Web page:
An Australian based thermal coding company said it has ramped up investments to P4.4 billion for the establishment of the first thermal coding plant and back office services in the Philippines calling the country a “very well-kept secret” that it’s about time to start telling investors.
Anthony Karam, executive chairman of the TMA Group of Companies Limited, said at the “Make It Happen the Philippines Campaign” virtual soft launch that their investments started in 2019 when it won a 25-year joint venture with the Philippine Charity Sweepstakes Office (PCSO) to establish thermal coding facility in the country. Thermo coding involves the application of a chemical for the creation of a coding bar that one sees in boarding passes using almost like an invisible ink. He said this business is dominated by North America, European and Japanese firms.
“From a long time, the Philippines is a long well-kept secret and it’s time to tell people so I highly recommend that investors locate in the Philippines,” he said.
He said they have already invested P4.4 billion or AU$100 million in its plant facility and upon maturity will have 1,500 Filipinos at its plant in an economic zone in Laguna under the Philippine Economic Zone Authority (PEZA).
According to Karam, their business started to grow in the Philippines driven but its 25 year joint venture with the Philippine Charity Sweepstakes Office in 2019.
Following its partnership with PCSO, TMA has decided to consolidate its shared services and manufacturing function in the Philippines from five locations in China, Australia, and New Zealand. The choice of the Philippines as a central hub was a result of a survey they conducted in other ASEAN countries that include China, Thailand and Vietnam.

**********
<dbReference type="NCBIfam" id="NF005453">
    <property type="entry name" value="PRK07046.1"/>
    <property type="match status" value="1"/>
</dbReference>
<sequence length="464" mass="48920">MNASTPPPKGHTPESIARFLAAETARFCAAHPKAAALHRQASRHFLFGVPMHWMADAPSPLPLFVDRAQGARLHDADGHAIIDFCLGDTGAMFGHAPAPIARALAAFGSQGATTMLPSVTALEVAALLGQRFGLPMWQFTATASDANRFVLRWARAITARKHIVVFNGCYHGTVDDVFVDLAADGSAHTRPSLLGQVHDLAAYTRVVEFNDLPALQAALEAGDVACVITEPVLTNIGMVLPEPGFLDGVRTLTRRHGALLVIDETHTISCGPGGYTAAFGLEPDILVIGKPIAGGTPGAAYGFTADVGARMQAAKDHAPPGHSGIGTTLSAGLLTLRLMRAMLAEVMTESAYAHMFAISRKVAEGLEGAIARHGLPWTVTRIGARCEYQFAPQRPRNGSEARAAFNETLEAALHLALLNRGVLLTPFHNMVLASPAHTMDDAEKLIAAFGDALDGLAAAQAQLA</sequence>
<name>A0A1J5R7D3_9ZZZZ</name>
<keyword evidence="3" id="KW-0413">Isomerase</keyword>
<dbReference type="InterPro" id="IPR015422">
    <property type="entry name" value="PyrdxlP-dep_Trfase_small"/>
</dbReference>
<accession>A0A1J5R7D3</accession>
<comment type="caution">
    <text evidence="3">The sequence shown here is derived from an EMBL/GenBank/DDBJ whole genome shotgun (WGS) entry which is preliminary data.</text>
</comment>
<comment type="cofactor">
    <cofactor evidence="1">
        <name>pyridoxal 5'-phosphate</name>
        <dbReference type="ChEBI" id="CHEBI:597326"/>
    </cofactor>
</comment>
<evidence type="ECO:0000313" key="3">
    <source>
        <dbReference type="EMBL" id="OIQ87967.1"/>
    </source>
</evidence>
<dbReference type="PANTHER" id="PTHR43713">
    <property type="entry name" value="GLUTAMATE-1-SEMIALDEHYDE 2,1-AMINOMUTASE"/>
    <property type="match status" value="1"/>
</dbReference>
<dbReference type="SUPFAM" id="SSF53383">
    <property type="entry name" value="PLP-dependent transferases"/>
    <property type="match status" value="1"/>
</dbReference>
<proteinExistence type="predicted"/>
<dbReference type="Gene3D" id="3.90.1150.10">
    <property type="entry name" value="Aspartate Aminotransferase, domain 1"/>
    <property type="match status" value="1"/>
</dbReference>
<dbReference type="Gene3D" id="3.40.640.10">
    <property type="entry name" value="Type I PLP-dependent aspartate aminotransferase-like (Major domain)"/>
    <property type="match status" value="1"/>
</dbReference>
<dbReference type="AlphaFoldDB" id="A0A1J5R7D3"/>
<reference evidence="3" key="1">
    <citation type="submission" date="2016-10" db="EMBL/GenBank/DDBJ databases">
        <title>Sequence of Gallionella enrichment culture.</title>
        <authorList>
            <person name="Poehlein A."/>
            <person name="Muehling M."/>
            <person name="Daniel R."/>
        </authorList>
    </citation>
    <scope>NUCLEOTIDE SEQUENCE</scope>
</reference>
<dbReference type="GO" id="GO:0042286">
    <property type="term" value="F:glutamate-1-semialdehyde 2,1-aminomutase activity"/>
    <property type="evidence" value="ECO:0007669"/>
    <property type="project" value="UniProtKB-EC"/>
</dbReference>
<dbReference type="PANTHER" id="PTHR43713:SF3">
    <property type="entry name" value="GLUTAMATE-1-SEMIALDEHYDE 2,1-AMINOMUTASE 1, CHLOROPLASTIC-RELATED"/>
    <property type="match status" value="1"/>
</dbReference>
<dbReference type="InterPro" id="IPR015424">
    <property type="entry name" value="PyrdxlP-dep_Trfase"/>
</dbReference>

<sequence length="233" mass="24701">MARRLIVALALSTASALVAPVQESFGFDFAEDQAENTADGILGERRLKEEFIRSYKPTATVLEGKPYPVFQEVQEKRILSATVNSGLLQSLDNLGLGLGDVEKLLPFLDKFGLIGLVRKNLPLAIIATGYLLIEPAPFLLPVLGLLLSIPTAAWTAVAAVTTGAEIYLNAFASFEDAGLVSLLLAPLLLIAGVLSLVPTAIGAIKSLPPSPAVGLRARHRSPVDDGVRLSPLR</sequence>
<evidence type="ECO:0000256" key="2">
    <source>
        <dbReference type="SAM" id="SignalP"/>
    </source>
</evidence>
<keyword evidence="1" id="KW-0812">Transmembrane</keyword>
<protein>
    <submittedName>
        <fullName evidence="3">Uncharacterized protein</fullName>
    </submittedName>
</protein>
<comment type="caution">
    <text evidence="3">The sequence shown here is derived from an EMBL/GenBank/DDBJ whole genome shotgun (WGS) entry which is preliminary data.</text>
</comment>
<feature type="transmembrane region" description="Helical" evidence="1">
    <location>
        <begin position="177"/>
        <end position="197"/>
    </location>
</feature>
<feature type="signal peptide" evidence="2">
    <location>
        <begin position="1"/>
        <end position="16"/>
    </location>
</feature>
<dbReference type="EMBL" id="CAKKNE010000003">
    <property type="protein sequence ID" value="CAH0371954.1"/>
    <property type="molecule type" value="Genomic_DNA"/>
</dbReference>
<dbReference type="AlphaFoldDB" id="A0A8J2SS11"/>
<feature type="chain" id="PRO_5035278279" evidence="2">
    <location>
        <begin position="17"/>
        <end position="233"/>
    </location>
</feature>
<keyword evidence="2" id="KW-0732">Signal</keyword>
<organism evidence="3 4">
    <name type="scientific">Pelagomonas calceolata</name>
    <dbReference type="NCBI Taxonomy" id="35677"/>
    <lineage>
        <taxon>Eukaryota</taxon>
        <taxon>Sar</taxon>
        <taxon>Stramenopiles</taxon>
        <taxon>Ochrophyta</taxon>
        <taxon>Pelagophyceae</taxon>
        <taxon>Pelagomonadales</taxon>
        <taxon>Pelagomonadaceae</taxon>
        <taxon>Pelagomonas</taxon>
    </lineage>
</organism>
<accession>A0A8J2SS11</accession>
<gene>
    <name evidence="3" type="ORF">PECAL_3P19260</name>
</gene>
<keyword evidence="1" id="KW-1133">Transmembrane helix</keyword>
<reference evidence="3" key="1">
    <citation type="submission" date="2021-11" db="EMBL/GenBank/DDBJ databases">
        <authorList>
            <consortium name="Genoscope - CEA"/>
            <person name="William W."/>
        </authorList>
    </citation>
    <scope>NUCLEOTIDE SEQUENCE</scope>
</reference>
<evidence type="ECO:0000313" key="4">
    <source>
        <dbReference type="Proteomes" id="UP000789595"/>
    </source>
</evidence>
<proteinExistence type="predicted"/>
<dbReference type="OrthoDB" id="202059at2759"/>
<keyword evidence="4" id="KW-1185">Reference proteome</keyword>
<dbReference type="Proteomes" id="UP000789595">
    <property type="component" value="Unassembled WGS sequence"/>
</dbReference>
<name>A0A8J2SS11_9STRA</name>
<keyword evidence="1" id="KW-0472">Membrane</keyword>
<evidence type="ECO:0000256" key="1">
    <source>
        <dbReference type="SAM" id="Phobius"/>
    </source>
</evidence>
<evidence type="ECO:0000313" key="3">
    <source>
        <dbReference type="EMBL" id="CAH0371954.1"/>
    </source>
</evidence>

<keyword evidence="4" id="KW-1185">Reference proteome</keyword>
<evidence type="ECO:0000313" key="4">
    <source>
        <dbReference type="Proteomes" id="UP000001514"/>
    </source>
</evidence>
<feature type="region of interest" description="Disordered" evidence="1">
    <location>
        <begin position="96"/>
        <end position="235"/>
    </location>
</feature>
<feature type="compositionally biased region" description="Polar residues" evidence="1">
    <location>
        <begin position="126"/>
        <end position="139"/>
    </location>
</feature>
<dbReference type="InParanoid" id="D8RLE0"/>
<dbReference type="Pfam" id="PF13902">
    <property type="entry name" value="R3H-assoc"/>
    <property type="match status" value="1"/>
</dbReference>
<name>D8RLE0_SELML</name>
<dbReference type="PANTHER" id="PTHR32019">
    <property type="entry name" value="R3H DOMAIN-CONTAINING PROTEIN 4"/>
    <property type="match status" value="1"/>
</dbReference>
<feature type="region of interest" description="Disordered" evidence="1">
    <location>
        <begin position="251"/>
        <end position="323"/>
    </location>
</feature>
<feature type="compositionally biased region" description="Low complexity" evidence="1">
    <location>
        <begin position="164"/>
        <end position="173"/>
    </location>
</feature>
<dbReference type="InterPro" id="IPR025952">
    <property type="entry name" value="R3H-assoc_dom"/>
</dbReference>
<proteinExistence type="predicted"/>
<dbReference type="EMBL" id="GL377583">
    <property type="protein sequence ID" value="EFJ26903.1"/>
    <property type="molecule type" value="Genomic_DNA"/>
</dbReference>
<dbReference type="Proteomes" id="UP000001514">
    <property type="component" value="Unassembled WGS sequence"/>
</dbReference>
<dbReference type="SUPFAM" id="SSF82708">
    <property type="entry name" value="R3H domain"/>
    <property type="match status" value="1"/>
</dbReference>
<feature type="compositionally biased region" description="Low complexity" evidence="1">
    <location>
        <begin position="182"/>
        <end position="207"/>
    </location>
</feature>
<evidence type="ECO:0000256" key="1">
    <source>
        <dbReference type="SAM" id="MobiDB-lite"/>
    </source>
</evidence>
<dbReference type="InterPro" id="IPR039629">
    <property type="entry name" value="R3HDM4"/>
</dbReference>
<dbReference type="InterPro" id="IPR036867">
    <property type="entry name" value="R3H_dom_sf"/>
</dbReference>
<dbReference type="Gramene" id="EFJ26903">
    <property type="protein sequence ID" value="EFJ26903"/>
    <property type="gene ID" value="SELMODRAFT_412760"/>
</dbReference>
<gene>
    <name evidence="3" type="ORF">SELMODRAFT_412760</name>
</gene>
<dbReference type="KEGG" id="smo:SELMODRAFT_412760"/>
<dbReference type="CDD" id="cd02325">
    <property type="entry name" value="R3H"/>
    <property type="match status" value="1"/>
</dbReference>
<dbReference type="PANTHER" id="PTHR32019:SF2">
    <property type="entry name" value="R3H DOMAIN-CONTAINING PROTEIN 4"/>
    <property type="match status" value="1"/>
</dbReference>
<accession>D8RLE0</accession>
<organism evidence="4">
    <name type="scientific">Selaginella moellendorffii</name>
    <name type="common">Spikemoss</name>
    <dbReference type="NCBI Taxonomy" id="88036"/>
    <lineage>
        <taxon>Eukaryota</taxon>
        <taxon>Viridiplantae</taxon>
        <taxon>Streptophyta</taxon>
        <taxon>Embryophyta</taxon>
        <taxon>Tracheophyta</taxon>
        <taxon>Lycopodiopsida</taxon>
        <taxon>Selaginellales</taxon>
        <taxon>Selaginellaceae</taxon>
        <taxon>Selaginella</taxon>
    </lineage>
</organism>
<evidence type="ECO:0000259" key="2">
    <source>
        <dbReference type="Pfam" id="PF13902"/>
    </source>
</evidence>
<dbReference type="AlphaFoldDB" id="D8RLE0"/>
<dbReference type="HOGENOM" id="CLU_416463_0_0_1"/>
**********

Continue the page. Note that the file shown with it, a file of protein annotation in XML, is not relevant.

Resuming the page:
“We found the Philippines the most favorable and continue to provide value as export hub for the rest for the world. The Philippines continued to become a true global player and we expect to continue in the coming years,” he added.
Since then, he said, the Philippines has continued to a significant and viable operations hub for its manufacturing operations. Part of the products they manufacture at its facility located in an economic zone run by the Philippine Economic Zone Authority (PEZA) south of Manila include papers, ticket stands, coffee cups, packaging capsule and self-packing equipment that it exports globally, including New Zealand.
TMA also manufacturers other thermal paper products such as coated thermal paper,
top coated thermal board, top coated thermal polypropylene, non-thermal woodfree uncoated paperboard, register rolls, tito, gaming and wagering, and tags.
With operations throughout the world including US, Canada, Hong Kong, Australia, and New Zealand, TMA continues to expand its IT solutions to provide voice analytics, artificial intelligence, 24-hour help desk requiring highly-skilled talents.
Aside from its partnership with PCSO and government tax incentives through PEZA, Karam also cited the Filipino workforce for their English proficiency and great culture. Having a highly educated workforce is important, he said, as TMA runs all its accounting and support services for its global operations right from its Manila hub.
He also cited of the low-cost operation in the Philippines noting they only spend 15 to 20 percent of what they would have invested in this kind of operation in a western country. While he noted of some congestion at the Manila, Karam said these can be remedied by having a roadmap and timing.